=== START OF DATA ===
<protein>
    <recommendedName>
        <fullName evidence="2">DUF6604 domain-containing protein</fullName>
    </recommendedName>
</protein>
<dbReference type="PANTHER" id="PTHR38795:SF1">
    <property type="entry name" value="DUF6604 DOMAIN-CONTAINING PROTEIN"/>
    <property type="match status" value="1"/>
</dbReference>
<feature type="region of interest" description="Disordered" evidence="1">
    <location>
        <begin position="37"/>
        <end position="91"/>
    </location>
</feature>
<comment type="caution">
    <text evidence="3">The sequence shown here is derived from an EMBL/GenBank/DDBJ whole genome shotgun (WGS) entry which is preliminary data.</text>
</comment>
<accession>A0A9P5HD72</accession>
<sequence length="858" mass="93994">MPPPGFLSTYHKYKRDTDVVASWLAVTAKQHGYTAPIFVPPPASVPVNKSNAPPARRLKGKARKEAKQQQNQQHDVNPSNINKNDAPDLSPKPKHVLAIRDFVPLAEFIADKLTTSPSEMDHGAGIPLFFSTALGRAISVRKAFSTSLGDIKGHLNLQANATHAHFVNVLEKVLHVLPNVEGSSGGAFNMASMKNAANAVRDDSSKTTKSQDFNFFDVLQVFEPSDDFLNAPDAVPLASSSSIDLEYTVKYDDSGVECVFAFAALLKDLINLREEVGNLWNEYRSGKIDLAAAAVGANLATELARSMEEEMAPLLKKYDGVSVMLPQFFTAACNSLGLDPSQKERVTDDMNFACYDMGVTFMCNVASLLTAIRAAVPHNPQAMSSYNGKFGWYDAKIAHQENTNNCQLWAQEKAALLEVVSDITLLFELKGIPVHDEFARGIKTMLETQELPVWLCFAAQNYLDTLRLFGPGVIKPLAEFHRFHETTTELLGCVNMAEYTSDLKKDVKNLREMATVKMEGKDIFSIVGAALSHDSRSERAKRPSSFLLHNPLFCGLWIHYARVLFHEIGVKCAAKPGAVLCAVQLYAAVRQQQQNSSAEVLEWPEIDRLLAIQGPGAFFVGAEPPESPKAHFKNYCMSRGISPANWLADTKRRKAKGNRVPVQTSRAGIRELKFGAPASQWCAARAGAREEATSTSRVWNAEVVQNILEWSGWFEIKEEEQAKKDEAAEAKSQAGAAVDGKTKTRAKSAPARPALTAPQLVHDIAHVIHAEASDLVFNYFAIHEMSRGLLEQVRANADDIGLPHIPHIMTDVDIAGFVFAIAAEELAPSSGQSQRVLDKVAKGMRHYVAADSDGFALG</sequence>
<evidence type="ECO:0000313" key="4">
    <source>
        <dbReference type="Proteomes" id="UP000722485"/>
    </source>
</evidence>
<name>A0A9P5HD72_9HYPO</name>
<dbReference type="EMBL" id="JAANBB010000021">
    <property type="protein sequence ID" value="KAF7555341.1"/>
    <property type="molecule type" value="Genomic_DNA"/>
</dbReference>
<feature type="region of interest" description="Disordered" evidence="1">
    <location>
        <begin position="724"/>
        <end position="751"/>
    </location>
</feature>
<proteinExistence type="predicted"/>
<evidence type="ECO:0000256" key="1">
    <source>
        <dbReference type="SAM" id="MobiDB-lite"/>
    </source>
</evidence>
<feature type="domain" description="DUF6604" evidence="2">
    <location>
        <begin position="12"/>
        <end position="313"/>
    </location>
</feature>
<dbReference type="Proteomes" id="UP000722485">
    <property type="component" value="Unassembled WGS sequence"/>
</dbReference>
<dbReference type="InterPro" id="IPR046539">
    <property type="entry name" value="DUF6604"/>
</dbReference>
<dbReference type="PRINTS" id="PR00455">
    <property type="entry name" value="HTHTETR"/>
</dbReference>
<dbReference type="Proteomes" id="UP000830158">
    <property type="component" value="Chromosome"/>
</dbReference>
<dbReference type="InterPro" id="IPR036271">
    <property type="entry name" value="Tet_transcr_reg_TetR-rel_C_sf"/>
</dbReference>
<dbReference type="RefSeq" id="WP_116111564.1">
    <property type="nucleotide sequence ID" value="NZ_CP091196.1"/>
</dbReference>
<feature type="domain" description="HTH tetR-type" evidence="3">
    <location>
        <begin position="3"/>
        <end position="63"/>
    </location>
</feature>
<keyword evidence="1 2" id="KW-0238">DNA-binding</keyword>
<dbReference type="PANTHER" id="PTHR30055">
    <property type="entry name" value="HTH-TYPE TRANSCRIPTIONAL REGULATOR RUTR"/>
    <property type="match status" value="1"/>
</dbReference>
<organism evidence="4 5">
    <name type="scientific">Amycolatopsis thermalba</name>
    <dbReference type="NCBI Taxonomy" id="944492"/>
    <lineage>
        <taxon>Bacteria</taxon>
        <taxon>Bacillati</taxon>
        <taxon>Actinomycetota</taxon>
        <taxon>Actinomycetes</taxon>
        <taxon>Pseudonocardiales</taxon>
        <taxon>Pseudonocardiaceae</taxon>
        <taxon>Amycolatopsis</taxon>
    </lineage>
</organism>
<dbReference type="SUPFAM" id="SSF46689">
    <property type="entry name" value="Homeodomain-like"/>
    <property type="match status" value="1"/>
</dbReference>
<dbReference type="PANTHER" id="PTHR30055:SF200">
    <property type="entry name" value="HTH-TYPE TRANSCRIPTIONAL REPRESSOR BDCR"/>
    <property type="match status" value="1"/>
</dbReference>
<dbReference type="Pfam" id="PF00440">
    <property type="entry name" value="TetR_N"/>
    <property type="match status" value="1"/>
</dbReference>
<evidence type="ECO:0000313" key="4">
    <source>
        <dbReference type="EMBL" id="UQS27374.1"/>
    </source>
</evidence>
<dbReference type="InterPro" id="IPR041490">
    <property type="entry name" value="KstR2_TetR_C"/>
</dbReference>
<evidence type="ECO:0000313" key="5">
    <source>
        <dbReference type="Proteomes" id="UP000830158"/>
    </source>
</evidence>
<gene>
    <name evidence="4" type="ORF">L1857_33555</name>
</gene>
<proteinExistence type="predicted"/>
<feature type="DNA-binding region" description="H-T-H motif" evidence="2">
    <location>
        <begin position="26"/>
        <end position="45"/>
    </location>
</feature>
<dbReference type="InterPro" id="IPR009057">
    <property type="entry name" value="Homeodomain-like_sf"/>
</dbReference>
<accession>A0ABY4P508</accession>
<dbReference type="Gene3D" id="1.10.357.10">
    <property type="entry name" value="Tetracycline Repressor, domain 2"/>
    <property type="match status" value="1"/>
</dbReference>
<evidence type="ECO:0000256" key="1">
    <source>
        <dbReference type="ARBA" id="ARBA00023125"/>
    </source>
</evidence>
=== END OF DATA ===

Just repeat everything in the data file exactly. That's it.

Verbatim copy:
<protein>
    <recommendedName>
        <fullName evidence="2">DUF6604 domain-containing protein</fullName>
    </recommendedName>
</protein>
<dbReference type="PANTHER" id="PTHR38795:SF1">
    <property type="entry name" value="DUF6604 DOMAIN-CONTAINING PROTEIN"/>
    <property type="match status" value="1"/>
</dbReference>
<feature type="region of interest" description="Disordered" evidence="1">
    <location>
        <begin position="37"/>
        <end position="91"/>
    </location>
</feature>
<comment type="caution">
    <text evidence="3">The sequence shown here is derived from an EMBL/GenBank/DDBJ whole genome shotgun (WGS) entry which is preliminary data.</text>
</comment>
<accession>A0A9P5HD72</accession>
<sequence length="858" mass="93994">MPPPGFLSTYHKYKRDTDVVASWLAVTAKQHGYTAPIFVPPPASVPVNKSNAPPARRLKGKARKEAKQQQNQQHDVNPSNINKNDAPDLSPKPKHVLAIRDFVPLAEFIADKLTTSPSEMDHGAGIPLFFSTALGRAISVRKAFSTSLGDIKGHLNLQANATHAHFVNVLEKVLHVLPNVEGSSGGAFNMASMKNAANAVRDDSSKTTKSQDFNFFDVLQVFEPSDDFLNAPDAVPLASSSSIDLEYTVKYDDSGVECVFAFAALLKDLINLREEVGNLWNEYRSGKIDLAAAAVGANLATELARSMEEEMAPLLKKYDGVSVMLPQFFTAACNSLGLDPSQKERVTDDMNFACYDMGVTFMCNVASLLTAIRAAVPHNPQAMSSYNGKFGWYDAKIAHQENTNNCQLWAQEKAALLEVVSDITLLFELKGIPVHDEFARGIKTMLETQELPVWLCFAAQNYLDTLRLFGPGVIKPLAEFHRFHETTTELLGCVNMAEYTSDLKKDVKNLREMATVKMEGKDIFSIVGAALSHDSRSERAKRPSSFLLHNPLFCGLWIHYARVLFHEIGVKCAAKPGAVLCAVQLYAAVRQQQQNSSAEVLEWPEIDRLLAIQGPGAFFVGAEPPESPKAHFKNYCMSRGISPANWLADTKRRKAKGNRVPVQTSRAGIRELKFGAPASQWCAARAGAREEATSTSRVWNAEVVQNILEWSGWFEIKEEEQAKKDEAAEAKSQAGAAVDGKTKTRAKSAPARPALTAPQLVHDIAHVIHAEASDLVFNYFAIHEMSRGLLEQVRANADDIGLPHIPHIMTDVDIAGFVFAIAAEELAPSSGQSQRVLDKVAKGMRHYVAADSDGFALG</sequence>
<evidence type="ECO:0000313" key="4">
    <source>
        <dbReference type="Proteomes" id="UP000722485"/>
    </source>
</evidence>
<name>A0A9P5HD72_9HYPO</name>
<dbReference type="EMBL" id="JAANBB010000021">
    <property type="protein sequence ID" value="KAF7555341.1"/>
    <property type="molecule type" value="Genomic_DNA"/>
</dbReference>
<feature type="region of interest" description="Disordered" evidence="1">
    <location>
        <begin position="724"/>
        <end position="751"/>
    </location>
</feature>
<proteinExistence type="predicted"/>
<evidence type="ECO:0000256" key="1">
    <source>
        <dbReference type="SAM" id="MobiDB-lite"/>
    </source>
</evidence>
<feature type="domain" description="DUF6604" evidence="2">
    <location>
        <begin position="12"/>
        <end position="313"/>
    </location>
</feature>
<dbReference type="Proteomes" id="UP000722485">
    <property type="component" value="Unassembled WGS sequence"/>
</dbReference>
<dbReference type="InterPro" id="IPR046539">
    <property type="entry name" value="DUF6604"/>
</dbReference>
<dbReference type="PRINTS" id="PR00455">
    <property type="entry name" value="HTHTETR"/>
</dbReference>
<dbReference type="Proteomes" id="UP000830158">
    <property type="component" value="Chromosome"/>
</dbReference>
<dbReference type="InterPro" id="IPR036271">
    <property type="entry name" value="Tet_transcr_reg_TetR-rel_C_sf"/>
</dbReference>
<dbReference type="RefSeq" id="WP_116111564.1">
    <property type="nucleotide sequence ID" value="NZ_CP091196.1"/>
</dbReference>
<feature type="domain" description="HTH tetR-type" evidence="3">
    <location>
        <begin position="3"/>
        <end position="63"/>
    </location>
</feature>
<keyword evidence="1 2" id="KW-0238">DNA-binding</keyword>
<dbReference type="PANTHER" id="PTHR30055">
    <property type="entry name" value="HTH-TYPE TRANSCRIPTIONAL REGULATOR RUTR"/>
    <property type="match status" value="1"/>
</dbReference>
<organism evidence="4 5">
    <name type="scientific">Amycolatopsis thermalba</name>
    <dbReference type="NCBI Taxonomy" id="944492"/>
    <lineage>
        <taxon>Bacteria</taxon>
        <taxon>Bacillati</taxon>
        <taxon>Actinomycetota</taxon>
        <taxon>Actinomycetes</taxon>
        <taxon>Pseudonocardiales</taxon>
        <taxon>Pseudonocardiaceae</taxon>
        <taxon>Amycolatopsis</taxon>
    </lineage>
</organism>
<dbReference type="SUPFAM" id="SSF46689">
    <property type="entry name" value="Homeodomain-like"/>
    <property type="match status" value="1"/>
</dbReference>
<dbReference type="PANTHER" id="PTHR30055:SF200">
    <property type="entry name" value="HTH-TYPE TRANSCRIPTIONAL REPRESSOR BDCR"/>
    <property type="match status" value="1"/>
</dbReference>
<dbReference type="Pfam" id="PF00440">
    <property type="entry name" value="TetR_N"/>
    <property type="match status" value="1"/>
</dbReference>
<evidence type="ECO:0000313" key="4">
    <source>
        <dbReference type="EMBL" id="UQS27374.1"/>
    </source>
</evidence>
<dbReference type="InterPro" id="IPR041490">
    <property type="entry name" value="KstR2_TetR_C"/>
</dbReference>
<evidence type="ECO:0000313" key="5">
    <source>
        <dbReference type="Proteomes" id="UP000830158"/>
    </source>
</evidence>
<gene>
    <name evidence="4" type="ORF">L1857_33555</name>
</gene>
<proteinExistence type="predicted"/>
<feature type="DNA-binding region" description="H-T-H motif" evidence="2">
    <location>
        <begin position="26"/>
        <end position="45"/>
    </location>
</feature>
<dbReference type="InterPro" id="IPR009057">
    <property type="entry name" value="Homeodomain-like_sf"/>
</dbReference>
<accession>A0ABY4P508</accession>
<dbReference type="Gene3D" id="1.10.357.10">
    <property type="entry name" value="Tetracycline Repressor, domain 2"/>
    <property type="match status" value="1"/>
</dbReference>
<evidence type="ECO:0000256" key="1">
    <source>
        <dbReference type="ARBA" id="ARBA00023125"/>
    </source>
</evidence>